Advancing what's possible in autonomous driving, today at the Los Angeles Auto Show, Intel announced a collaboration with Warner Bros. to develop in-cabin, immersive experiences in autonomous vehicle (AV) settings.
Called the AV Entertainment Experience, Intel is creating a proof-of-concept car to demonstrate what entertainment in the vehicle could look like in the future.
As passengers shift from being drivers to riders, their connected-device time, including video-viewing time, will increase.
With this expansion of available time, Warner Bros. and Intel imagine significant possibilities inside the AV space.
"Not only do we see passengers consuming content ranging from movies and television programming, we imagine riders enjoying immersive experiences never seen before, courtesy of in-cabin virtual reality (VR) and augmented reality (AR) innovations. For example, a fan of the superhero Batman could enjoy riding in the Batmobile through the streets of Gotham City, while AR capabilities render the car a literal lens to the outside world, enabling passengers to view advertising and other discovery experiences," said Brian Krzanich, chief executive officer of Intel Corporation.
Krzanich says that its Mobileye ADAS (advanced driver assistance system) technology on the road today is already saving lives. "Current ADAS products from Mobileye have proven to reduce accidents by 30 percent, saved 1,400 lives, prevented 450,000 crashes and saved $10 billion in economic losses. However, we cannot stop there. Our long-term goal has to be zero driving-related fatalities," he added.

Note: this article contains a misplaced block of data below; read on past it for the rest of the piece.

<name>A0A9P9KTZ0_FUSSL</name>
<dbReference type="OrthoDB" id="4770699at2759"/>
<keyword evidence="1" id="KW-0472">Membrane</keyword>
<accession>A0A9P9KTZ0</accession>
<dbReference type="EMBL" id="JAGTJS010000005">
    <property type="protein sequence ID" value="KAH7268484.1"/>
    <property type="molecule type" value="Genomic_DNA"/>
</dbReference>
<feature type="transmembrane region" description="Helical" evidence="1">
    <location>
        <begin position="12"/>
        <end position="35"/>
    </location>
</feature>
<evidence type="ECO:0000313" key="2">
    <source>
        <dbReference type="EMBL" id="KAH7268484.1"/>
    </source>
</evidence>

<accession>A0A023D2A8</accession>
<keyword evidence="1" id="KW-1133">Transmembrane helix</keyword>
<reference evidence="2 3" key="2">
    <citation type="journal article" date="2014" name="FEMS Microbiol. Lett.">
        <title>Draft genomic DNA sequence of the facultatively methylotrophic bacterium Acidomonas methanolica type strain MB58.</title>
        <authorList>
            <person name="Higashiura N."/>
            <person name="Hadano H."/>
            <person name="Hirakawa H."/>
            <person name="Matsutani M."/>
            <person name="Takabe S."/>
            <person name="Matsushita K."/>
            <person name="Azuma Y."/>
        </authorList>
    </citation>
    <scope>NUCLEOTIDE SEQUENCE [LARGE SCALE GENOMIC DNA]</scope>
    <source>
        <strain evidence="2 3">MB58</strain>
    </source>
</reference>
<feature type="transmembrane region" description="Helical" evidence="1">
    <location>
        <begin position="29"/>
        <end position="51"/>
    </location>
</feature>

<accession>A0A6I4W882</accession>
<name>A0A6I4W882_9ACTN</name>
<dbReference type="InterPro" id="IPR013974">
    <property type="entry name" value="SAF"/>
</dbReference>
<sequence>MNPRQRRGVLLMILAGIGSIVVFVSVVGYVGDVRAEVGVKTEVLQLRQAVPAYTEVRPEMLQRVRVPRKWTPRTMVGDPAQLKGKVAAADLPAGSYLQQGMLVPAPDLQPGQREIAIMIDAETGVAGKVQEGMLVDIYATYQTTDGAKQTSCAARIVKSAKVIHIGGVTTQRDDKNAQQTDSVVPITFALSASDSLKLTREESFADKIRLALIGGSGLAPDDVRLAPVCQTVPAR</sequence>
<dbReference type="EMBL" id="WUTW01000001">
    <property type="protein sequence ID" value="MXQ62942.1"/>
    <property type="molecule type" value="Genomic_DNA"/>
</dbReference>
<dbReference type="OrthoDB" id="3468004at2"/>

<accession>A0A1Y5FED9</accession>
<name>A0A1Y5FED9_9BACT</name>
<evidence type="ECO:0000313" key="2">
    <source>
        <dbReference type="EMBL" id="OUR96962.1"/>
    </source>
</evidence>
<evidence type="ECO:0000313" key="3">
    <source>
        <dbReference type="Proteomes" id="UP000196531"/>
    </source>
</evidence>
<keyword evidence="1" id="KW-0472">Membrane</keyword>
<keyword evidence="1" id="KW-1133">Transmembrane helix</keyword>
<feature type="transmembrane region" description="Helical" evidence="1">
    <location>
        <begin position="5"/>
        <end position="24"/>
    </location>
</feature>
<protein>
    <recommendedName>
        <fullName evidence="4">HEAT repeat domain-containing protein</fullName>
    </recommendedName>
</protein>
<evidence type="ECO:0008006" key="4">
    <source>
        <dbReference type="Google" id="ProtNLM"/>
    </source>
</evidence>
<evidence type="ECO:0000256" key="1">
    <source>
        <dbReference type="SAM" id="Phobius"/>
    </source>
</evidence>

To reach this goal, Krzanich said that new standards and solutions are need to enable mass production and adoption of autonomous vehicles.
To this end, Intel is collaborating with the industry and policymakers on how safety performance is measured and interpreted for autonomous cars. Krzanich says that setting clear rules for fault in advance will bolster public confidence and clarify liability risks for consumers and the automotive and insurance industries. Already, Intel and Mobileye have proposed a formal mathematical model called Responsibility-Sensitive Safety (RSS) to ensure, from a planning and decision-making perspective, the autonomous vehicle system will not issue a command leading to an accident.